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Listen to Dr. Neal address this topic on Episode 380 of the podcast Optimal Health Daily.

There simply does not seem to be enough hours in the day to accomplish both sleep and exercise. Yet both are super important for long-term health and wellness.

You may have heard that most adults need 6-8 hours of sleep each night. We’re learning that, for most healthy adults, a minimum of 7 uninterrupted hours of sleep each night is the sweet spot. Sleeping for 7 hours each night allows the body enough time to go in and out of deep, restorative sleep (often called REM sleep) which helps repair and replenish the body’s cells, especially the immune system (our body’s natural defense against harmful bacteria and viruses).

We also know that regular exercise is vital for overall health and wellness. Long-time listeners of my podcast can probably list at least 5 reasons exercise is so beneficial:

  • it keeps your heart healthy
  • it improves mood
  • it reduces systemic inflammation
  • it keeps your brain young
  • it helps you sleep longer and deeper

That’s right! Regular physical activity helps you fall asleep faster and stay asleep longer. Now check out the health benefits of getting adequate sleep and see if there are any that sound familiar.

  • it keeps your heart healthy
  • it improves mood
  • it reduces systemic inflammation
  • it keeps your brain young

Hmm… But at the same time, if you don’t get a good night’s sleep, you won’t be motivated to exercise. So it’s no surprise that both of these behaviors are very dependent on each other

Many will often sacrifice their sleep in order to squeeze in a workout. For example, you may wake up after only 5.5 hours of sleep to go to the gym before heading off to work or school. Or you may end up only getting 5.5 hours of sleep because you went to bed late the night before to squeeze in that evening run.

Here’s my bottom line: I would place getting adequate sleep just slightly above exercise. Again, only slightly.

Getting those 7 uninterrupted hours of solid sleep may prevent damage to muscles and will reduce your risk for injury when you are working out which gives sleep a slight edge. But that doesn’t mean that you should skip being active completely. Remember: the Surgeon General admits that breaking up your activity into small increments throughout the day still leads to health benefits. So even if you don’t have time to get in that 30 min workout, taking the stairs instead of the elevator still counts towards your physical activity for the day. Walking to and from class counts. Doing chores around the house counts. All of these add up to your physical activity quota and still provide health benefits.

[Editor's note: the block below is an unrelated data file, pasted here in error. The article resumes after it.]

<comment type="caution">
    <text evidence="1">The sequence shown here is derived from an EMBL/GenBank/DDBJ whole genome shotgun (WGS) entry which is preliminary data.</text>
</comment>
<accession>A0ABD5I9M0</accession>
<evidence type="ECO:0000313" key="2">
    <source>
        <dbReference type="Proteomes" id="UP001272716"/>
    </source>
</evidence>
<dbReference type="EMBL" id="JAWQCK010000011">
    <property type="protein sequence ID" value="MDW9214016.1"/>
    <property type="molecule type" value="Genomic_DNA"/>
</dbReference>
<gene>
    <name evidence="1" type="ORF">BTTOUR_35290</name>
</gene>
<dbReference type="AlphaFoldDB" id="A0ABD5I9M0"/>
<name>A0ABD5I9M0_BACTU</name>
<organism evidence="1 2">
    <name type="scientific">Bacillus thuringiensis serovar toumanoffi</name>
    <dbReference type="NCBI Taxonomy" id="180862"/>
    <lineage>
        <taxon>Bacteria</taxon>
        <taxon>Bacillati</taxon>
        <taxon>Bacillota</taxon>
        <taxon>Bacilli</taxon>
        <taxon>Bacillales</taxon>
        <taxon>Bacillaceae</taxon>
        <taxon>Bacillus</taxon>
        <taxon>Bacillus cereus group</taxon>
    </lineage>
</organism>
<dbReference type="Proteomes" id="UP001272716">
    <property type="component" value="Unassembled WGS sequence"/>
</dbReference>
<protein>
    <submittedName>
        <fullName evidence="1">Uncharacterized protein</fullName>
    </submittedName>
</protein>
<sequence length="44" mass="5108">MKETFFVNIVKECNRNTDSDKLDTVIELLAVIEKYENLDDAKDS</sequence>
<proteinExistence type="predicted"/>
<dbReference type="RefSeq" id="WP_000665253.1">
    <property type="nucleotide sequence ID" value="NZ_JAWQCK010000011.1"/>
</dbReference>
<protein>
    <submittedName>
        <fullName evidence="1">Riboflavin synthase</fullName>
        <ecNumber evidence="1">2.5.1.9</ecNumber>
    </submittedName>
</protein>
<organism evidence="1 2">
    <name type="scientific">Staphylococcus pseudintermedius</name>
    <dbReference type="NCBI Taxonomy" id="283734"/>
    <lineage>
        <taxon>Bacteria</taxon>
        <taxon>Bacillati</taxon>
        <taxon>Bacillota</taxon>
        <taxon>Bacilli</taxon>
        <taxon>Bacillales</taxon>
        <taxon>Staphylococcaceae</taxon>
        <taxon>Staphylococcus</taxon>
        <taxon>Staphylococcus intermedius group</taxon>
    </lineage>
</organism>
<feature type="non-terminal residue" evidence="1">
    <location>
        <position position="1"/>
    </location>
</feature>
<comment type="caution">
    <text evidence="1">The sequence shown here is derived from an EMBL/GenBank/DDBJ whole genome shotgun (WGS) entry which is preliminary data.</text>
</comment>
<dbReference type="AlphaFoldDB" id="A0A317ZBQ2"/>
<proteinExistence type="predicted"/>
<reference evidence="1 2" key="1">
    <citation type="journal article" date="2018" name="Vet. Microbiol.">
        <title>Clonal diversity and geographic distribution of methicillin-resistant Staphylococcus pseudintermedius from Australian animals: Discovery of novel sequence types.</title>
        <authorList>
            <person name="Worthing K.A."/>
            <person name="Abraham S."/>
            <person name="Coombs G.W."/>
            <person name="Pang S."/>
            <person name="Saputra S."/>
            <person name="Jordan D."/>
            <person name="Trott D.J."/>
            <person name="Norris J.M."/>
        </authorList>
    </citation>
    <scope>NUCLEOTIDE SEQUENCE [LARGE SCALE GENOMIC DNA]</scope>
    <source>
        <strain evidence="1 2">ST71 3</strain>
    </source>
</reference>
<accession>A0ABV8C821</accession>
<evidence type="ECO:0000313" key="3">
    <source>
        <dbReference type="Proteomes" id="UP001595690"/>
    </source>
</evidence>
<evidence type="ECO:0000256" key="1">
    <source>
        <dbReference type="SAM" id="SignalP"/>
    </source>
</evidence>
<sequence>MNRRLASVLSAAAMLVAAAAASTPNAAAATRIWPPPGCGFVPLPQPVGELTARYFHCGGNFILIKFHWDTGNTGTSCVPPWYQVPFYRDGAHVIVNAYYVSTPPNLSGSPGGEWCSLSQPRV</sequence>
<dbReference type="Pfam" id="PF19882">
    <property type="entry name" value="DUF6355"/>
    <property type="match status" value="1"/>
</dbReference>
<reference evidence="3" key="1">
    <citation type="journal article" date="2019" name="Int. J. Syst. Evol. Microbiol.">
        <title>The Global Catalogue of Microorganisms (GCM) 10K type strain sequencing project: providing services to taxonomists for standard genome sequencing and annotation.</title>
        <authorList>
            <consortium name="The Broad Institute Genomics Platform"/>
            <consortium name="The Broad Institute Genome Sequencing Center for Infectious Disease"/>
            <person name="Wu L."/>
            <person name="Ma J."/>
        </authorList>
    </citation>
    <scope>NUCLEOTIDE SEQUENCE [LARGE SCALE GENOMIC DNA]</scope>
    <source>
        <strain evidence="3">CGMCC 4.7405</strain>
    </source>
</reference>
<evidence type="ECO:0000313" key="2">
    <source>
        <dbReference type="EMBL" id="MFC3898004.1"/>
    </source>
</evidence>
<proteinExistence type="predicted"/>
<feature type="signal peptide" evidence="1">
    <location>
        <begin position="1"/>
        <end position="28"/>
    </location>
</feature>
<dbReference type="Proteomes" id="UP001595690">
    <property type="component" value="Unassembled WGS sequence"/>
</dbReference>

What if you’re looking for something a little more intense?

The other day, I was running late for a meeting but I knew I wanted to squeeze in a quick workout before I headed to the office. I used to be one of those melodramatic fools that believed if I’m not spending at least 45 minutes at the gym, then I’m not getting in a good workout. But I’ve come to learn how wrong I was.

So when I was running late for a meeting the other day, I finished a 7.5 minute workout at home… with no equipment. And I was completely gassed! The workout took only 7.5 minutes and yet I felt so accomplished… and I got in a solid workout.

If you’re strapped for time, run a mile as fast as you can. For most folks, it should take you no more than 8 minutes. Boom, you’re done. Hit the showers and go on with your day.

How do you know whether the activity you just finished was worthwhile? Ask yourself these two questions:

  1. Am I breathing heavily? If yes, perfect. If you’re breathing heavily, it means your heart is working hard.
  2. Do any of my muscles feel fatigued? If yes, then, you’ve worked those muscles adequately.

Getting in some solid physical activity does not have to come at the expense of getting enough sleep. There are enough hours in the day to accomplish both… you just may have to be a little creative.

Listen to Dr. Neal address this topic on Episode 380 of the podcast Optimal Health Daily.